Virginia ousts Maryland women

March 07, 1994|By Milton Kent | Milton Kent,Sun Staff Writer

ROCK HILL, S.C. -- The look on Bonnie Rimkus' face said it all.

Rimkus, the fulcrum of the Maryland women's basketball team throughout this up-and-down season, saw the Terps and herself hit bottom yesterday in a dismal 63-45 loss to No. 8 Virginia in the semifinals of the Atlantic Coast Conference tournament.

The Terps (15-13) suffered their worst loss in the 17-year history of the tournament and had the third-worst offensive output by a team in the ACC championships.

And Rimkus, the league's No. 2 regular-season scorer, a first-team All-ACC choice and an All-America candidate, was held scoreless, the first time that's happened since Feb. 18, 1993.

"I really have no words, to be totally honest," said Rimkus. "They [her teammates] played well and I didn't."

Now Maryland, which had appeared to sew up an NCAA tournament bid the day before by beating Duke, 60-45, in the quarterfinals, must wait six days to see if it is in the 64-team field.

The Terps don't present much of a record to the NCCA selection committee, but they have played nine games against teams that were ranked in the Top 25 at one time this season and seven games against schools (Tennessee, North Carolina, Southern California, Virginia) ranked in the top 6 of the poll.

"I think we should get a shot at it [the tournament]," said Rimkus. "We had a pretty good reason for the experience we had and the teams we played. I don't want to say we deserve a shot at it, but look at the teams that we played. Coach [Chris] Weller didn't put us against any Podunk U. schools. I don't think our record has anything to do with it."

Actually the Terps, who posted a season low in points and the worst offensive performance by a Maryland team since they scored 44 points in a one-point loss to Duke Feb. 1, 1991, didn't play so badly yesterday.

They committed 19 turnovers -- they average 18.8. And they held the Cavaliers, who possess one of the nation's more potent offenses, to 63 points, their fifth-lowest total of the year.

But, in what has become a recurring nightmare for Maryland, their offense went kaput, going scoreless for seven minutes in the second half after slicing a seven-point halftime deficit to one.

From there, Virginia (25-3), which will meet No. 5 North Carolina (26-2) tonight for the league championship, scored 13 unanswered points to take a 46-32 lead that the Terps could not overcome.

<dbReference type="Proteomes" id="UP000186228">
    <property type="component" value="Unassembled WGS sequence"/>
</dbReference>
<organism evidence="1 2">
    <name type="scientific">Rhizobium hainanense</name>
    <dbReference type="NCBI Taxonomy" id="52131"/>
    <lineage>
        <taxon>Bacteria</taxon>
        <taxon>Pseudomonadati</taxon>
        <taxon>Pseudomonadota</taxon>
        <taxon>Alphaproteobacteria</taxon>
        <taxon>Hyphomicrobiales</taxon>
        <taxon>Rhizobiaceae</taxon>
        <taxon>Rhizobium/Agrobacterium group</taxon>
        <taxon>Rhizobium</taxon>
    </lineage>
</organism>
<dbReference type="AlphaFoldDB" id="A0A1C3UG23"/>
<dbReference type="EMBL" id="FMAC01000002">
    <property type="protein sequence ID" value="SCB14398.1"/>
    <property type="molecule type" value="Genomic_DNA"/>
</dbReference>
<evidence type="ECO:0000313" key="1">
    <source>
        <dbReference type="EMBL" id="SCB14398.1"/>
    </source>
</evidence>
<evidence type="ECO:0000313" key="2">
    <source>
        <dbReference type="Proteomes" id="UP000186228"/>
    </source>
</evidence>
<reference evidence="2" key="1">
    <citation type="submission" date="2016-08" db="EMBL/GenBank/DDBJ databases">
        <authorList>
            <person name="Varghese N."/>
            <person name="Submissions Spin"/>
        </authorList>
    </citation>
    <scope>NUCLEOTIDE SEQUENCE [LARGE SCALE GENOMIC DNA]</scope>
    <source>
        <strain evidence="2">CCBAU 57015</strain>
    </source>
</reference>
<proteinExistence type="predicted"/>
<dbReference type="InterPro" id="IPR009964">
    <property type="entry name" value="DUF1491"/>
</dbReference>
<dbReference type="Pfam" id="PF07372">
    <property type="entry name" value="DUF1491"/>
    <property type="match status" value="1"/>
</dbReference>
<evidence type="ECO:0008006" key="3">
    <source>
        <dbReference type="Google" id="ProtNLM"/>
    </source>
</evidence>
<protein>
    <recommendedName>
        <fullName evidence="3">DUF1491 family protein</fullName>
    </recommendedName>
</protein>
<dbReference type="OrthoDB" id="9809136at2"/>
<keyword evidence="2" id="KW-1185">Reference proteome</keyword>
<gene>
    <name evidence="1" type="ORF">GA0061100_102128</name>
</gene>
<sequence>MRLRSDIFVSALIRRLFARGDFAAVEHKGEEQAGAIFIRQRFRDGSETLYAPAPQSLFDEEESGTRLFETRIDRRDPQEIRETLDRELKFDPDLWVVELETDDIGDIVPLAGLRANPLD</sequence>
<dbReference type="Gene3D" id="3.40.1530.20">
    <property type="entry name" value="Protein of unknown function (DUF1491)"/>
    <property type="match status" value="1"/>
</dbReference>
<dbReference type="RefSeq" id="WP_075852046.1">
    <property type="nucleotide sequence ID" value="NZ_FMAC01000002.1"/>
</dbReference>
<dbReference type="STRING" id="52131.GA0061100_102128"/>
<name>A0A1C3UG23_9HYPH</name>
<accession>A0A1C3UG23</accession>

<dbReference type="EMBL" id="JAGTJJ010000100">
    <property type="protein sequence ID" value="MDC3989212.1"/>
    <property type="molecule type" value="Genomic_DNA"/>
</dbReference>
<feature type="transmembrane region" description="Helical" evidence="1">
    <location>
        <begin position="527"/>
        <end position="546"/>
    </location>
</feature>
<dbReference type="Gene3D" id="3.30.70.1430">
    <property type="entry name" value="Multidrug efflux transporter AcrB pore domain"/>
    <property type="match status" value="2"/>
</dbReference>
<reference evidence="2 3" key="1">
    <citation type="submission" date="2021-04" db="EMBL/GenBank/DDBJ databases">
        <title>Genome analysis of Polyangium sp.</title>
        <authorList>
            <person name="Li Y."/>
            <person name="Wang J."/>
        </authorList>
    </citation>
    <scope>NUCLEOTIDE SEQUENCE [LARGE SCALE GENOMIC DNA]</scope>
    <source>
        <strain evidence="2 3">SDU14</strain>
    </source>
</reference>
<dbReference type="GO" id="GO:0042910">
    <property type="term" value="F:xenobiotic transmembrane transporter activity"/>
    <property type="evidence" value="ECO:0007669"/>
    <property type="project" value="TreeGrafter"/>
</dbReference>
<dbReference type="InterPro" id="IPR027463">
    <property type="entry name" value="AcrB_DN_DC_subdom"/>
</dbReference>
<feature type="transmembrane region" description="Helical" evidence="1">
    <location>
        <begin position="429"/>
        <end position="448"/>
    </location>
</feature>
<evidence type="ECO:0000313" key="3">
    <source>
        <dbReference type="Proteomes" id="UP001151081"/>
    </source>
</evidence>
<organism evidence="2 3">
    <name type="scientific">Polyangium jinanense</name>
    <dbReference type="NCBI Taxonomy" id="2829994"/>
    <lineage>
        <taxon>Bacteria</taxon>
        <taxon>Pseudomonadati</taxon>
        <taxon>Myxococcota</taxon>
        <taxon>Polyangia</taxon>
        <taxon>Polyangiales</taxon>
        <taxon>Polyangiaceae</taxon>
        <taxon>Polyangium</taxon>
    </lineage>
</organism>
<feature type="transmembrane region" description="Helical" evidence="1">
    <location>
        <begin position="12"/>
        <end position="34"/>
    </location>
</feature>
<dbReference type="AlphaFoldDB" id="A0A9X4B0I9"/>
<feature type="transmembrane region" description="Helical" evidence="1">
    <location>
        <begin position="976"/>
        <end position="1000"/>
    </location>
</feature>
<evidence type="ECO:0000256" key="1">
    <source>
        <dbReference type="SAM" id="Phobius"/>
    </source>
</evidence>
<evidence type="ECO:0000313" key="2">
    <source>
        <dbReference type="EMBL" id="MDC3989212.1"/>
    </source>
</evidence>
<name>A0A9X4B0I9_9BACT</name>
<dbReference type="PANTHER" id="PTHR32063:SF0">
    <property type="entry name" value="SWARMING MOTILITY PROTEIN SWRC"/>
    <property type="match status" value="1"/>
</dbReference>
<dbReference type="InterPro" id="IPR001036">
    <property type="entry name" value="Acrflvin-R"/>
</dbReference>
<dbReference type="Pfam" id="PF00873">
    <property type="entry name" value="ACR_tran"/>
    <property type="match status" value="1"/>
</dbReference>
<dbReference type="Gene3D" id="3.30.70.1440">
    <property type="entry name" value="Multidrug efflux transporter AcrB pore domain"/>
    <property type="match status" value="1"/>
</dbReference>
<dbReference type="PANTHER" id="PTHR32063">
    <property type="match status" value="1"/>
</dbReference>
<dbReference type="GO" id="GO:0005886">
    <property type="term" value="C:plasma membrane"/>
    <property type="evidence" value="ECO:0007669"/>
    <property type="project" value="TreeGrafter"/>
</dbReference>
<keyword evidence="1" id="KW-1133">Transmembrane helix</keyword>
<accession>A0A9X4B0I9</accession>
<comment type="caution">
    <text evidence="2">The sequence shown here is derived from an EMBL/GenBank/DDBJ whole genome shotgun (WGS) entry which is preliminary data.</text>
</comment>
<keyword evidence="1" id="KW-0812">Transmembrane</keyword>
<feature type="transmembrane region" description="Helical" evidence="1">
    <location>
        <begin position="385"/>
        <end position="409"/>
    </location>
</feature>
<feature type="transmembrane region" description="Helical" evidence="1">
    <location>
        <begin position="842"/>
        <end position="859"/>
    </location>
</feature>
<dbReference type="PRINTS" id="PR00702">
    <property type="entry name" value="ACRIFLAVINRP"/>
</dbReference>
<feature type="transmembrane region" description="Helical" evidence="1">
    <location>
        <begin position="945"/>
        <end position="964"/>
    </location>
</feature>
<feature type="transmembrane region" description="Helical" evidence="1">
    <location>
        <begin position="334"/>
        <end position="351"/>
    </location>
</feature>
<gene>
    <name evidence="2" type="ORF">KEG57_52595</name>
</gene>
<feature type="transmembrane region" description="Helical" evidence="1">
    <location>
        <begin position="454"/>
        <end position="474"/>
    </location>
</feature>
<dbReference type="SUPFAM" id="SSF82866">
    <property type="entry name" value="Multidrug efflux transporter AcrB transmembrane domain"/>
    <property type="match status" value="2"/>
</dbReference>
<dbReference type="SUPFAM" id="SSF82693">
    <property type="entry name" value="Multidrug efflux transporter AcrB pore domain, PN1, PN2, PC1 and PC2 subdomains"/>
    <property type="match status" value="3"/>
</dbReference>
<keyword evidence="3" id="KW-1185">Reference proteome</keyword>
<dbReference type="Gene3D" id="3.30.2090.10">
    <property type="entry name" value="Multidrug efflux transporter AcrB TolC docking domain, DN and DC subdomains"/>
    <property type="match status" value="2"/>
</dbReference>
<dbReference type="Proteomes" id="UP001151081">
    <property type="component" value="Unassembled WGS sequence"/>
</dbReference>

Defensively, the Cavaliers did a splendid job of clogging the middle and limiting the Maryland offense to perimeter jumpers and infrequent layups.

"Virginia played a stifling defense," said Weller. "We couldn't getmuch going."

Virginia forward Amy Lofstedt was the defensive star. She drew Rimkus and kept her off-balance.

Surrendering three inches in height to the 6-foot-4 Rimkus, Lofstedt, a junior from Ankeny, Iowa, shadowed her through the Maryland half-court set and wouldn't allow Rimkus, Maryland's best three-point and low-post threat, to get comfortable in either spot.

"I just tried to deny her on the wing," said Lofstedt. "If she can't touch the ball, she can't score. That's my philosophy."

Said Rimkus: "I was a little bit surprised because she's not known for her defense, but she was pretty much just glued to me. I guess she was pretty determined to get her job done, and she did it."

Just as in College Park, where Virginia won, 86-83, in double overtime, the Terps had no answer for Virginia point guard Tora Suber. She had 19 points and shot 8-for-11 from the floor, including two three-pointers.

Suber, the league's Rookie of the Year, led the second-half Virginia run that blew the game open, with four points, a steal and two assists.

"At first, I thought I would bring her along slowly and wean her to college basketball," said Virginia coach Debbie Ryan. "She has really proven to me that she is a money player, a big-time player."

Tonight's championship game will match the ACC's best two teams in a grudge match.

The Cavaliers handed North Carolina, which nipped third seed Clemson, 65-64, in the other semifinal, its only two losses of the season.

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